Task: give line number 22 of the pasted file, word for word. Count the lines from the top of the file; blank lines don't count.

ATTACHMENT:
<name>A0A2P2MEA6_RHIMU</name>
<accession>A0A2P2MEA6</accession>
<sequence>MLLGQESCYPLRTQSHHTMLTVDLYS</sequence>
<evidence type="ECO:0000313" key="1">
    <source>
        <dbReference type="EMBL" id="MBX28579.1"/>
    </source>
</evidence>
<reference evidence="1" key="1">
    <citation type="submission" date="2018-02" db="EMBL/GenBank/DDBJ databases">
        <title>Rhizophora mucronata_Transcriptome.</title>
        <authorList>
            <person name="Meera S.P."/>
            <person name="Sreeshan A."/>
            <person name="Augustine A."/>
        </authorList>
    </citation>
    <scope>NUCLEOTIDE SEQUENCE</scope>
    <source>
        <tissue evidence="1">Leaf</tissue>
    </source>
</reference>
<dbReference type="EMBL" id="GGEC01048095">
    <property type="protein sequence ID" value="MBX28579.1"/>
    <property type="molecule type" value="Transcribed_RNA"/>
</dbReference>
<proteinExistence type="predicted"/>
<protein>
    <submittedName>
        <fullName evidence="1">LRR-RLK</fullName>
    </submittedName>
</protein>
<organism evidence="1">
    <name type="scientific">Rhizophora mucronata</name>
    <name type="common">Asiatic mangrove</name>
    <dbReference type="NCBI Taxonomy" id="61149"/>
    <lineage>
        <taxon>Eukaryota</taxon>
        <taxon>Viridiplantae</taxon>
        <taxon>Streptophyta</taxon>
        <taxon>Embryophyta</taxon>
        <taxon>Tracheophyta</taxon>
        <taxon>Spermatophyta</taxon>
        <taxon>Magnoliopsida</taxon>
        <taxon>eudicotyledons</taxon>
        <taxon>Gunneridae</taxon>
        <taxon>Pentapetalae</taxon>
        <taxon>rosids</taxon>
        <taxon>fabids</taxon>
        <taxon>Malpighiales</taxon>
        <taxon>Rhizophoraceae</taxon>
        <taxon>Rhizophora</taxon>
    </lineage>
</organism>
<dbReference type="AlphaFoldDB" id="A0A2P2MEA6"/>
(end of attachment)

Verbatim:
</reference>